After the Second Vatican Council, self-consciously enlightened Catholics snickered at phrases like "mourning and weeping in this valley of tears," which they dismissed as expressing a long-outdated and psychologically unhealthy kind of piety. To be a Christian was to be joyful.

It was, in a way, an odd reaction, since these same enlightened believers were quite stern in their demand that Christians concern themselves with injustice. The avant-garde understood that throughout the world most people were indeed still living in a valley of tears, but the "renewal" of the Church was conceived and directed by people of the prosperous West, for whom optimism was a moral imperative.

Their response to the vastness of human suffering was a new commitment to "social justice," which would express itself in a variety of ways, all of which had in common the dream of creating a world where the countless sufferings of past millennia would at last be eliminated.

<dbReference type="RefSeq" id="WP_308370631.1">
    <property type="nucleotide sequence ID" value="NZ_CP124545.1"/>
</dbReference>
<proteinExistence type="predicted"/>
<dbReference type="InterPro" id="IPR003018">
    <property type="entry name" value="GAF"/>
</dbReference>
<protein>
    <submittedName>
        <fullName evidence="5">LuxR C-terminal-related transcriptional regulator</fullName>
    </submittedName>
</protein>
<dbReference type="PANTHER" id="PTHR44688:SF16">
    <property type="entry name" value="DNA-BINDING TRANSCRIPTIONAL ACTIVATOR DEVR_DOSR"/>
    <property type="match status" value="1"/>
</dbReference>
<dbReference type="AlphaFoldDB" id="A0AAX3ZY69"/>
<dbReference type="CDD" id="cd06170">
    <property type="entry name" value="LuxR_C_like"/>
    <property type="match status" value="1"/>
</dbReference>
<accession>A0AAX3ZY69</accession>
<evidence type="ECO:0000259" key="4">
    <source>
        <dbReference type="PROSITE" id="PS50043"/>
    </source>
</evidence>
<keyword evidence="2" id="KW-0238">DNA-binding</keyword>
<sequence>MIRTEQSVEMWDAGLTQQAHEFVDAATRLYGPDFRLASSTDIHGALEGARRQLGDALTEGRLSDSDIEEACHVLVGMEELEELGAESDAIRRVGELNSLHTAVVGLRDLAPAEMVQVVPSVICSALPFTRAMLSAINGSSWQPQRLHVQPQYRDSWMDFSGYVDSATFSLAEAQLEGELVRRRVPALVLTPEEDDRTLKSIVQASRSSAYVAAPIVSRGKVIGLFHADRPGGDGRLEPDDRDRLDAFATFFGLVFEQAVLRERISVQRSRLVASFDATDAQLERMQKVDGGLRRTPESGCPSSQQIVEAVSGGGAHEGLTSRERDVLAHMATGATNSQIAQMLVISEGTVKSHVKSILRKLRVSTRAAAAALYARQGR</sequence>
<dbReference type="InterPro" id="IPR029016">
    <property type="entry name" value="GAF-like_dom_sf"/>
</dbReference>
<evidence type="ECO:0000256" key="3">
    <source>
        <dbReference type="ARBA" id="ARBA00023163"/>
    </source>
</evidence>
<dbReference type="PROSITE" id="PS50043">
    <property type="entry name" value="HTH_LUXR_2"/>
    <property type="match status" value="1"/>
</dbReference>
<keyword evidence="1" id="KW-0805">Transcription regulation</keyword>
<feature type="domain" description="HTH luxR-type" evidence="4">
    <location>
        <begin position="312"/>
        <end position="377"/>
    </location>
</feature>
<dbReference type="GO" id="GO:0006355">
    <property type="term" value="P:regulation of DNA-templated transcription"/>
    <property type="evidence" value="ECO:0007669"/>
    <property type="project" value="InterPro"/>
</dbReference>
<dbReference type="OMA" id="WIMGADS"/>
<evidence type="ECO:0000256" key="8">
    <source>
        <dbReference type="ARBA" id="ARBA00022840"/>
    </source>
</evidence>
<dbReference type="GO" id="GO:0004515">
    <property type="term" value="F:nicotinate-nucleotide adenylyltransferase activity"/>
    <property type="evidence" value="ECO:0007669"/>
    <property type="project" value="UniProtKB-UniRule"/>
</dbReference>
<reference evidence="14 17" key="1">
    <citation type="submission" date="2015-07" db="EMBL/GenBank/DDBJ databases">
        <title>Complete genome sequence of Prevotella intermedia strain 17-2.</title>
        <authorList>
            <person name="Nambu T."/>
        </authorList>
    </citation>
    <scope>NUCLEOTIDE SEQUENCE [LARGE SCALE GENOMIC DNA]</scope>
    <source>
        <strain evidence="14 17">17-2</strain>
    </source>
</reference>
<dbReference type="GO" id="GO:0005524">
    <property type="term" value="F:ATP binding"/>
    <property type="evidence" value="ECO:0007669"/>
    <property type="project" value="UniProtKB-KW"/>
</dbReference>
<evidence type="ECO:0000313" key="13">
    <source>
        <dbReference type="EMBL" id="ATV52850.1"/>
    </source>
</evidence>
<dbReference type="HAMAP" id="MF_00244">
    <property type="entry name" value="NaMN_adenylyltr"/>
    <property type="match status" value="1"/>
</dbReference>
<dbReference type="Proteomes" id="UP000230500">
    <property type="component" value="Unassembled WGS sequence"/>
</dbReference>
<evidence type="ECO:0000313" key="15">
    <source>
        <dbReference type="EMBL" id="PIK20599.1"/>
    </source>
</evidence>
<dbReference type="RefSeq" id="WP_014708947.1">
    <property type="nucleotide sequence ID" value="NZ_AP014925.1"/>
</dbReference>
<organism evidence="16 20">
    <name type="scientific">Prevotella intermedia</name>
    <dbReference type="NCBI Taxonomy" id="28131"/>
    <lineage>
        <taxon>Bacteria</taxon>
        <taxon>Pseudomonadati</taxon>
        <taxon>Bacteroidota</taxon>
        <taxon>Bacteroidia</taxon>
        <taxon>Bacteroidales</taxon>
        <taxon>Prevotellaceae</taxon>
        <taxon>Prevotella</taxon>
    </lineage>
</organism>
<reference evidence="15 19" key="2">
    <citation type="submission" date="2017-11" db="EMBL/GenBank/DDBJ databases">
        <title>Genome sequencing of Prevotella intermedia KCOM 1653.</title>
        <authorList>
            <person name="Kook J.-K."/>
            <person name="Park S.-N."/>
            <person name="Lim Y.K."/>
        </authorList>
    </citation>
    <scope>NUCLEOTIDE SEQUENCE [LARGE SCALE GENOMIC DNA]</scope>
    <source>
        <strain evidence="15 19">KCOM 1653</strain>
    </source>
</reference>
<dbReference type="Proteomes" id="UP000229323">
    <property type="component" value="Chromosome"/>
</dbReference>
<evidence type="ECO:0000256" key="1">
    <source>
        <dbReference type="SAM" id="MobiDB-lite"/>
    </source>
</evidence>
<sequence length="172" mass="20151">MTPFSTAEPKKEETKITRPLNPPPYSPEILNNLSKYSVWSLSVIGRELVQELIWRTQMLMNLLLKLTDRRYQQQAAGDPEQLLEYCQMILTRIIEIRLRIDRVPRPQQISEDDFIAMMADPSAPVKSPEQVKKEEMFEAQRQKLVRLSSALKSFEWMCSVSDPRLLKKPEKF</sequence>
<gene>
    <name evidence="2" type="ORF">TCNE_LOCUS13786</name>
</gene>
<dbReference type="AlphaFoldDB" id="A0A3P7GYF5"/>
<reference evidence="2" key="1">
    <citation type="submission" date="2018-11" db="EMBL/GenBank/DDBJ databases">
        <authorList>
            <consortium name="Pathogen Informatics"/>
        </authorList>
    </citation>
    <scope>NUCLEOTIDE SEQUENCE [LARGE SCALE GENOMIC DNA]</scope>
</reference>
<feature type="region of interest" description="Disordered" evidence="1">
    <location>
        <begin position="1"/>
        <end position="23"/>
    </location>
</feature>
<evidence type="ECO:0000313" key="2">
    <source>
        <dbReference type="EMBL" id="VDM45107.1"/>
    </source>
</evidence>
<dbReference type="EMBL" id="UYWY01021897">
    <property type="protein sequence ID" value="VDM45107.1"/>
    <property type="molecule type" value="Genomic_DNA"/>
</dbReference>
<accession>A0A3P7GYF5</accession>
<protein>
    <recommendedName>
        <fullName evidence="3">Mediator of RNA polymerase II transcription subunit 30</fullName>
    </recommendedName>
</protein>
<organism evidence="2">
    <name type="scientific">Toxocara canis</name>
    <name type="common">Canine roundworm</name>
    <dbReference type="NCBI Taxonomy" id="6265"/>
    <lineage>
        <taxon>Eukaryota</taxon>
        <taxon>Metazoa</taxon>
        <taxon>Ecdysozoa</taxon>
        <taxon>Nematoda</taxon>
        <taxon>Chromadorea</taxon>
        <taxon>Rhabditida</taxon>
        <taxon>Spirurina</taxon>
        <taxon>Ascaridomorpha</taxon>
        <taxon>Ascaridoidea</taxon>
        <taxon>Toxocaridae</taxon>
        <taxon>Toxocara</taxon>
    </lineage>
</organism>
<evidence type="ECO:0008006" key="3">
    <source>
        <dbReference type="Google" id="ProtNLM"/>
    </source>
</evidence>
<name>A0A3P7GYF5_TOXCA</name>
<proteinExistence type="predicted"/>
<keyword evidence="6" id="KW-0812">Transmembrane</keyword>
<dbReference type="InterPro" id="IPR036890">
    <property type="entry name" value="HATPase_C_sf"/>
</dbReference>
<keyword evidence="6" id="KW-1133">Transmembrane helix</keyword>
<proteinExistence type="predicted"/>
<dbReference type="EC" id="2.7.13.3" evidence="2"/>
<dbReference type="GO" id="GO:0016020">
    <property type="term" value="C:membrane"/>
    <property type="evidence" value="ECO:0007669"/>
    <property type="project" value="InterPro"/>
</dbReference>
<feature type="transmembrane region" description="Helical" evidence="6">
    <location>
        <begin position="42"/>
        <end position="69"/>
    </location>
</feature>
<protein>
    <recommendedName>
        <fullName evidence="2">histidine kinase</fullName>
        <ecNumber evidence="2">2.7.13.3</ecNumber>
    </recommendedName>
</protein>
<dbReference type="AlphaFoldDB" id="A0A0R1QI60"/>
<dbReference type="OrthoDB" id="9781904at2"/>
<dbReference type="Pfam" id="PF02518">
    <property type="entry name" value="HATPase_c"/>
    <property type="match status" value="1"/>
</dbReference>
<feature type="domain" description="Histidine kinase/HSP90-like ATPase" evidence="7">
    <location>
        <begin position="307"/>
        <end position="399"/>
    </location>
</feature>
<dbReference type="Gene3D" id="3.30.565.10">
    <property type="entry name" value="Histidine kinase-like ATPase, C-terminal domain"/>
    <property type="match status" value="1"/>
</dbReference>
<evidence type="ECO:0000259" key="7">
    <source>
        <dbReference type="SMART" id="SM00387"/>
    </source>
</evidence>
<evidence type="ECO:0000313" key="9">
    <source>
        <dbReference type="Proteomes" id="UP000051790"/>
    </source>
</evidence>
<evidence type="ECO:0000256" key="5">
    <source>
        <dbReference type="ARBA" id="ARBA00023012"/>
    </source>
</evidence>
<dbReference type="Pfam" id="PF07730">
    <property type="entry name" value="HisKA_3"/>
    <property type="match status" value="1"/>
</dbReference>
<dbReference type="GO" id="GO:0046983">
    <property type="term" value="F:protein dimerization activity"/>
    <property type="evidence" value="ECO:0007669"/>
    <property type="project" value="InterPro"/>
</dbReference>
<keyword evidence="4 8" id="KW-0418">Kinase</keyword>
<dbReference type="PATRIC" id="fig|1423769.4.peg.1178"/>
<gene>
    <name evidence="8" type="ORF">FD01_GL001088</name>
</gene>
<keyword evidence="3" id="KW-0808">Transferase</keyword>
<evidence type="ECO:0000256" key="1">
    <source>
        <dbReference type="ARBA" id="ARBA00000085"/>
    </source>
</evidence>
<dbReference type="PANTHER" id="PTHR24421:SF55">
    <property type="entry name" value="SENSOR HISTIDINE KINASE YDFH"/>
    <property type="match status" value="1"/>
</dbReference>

Obviously there has been great success in elevating the standard of living of many people, but it is doubtful whether that can continue unabated. And because they do not truly acknowledge human evil, optimistic Christians cannot account for many of history's dirty tricks, such as the Holocaust's being perpetrated in a society that had gone far in eliminating physical suffering. Above all, such Christians are loath to recognize how often the very dream of utopia creates its own nightmare world.

And if a material utopia were finally to be achieved, what could be said about the countless millions—the vast majority of all who have ever been on earth—who did not live to see it? Their lives would have to be counted as meaningless.

Western prosperity has fostered a complacent agnosticism—life in this world is good; why speculate about eternity? But for most of the human race—certainly in the past, but even today—the knowledge that they are poor banished children of Eve is their only hope. Someday they will be welcomed back. •

James Hitchcock is Professor emeritus of History at St. Louis University in St. Louis. He and his late wife Helen have four daughters. His most recent book is the two-volume work, The Supreme Court and Religion in American Life (Princeton University Press, 2004). He is a senior editor of Touchstone.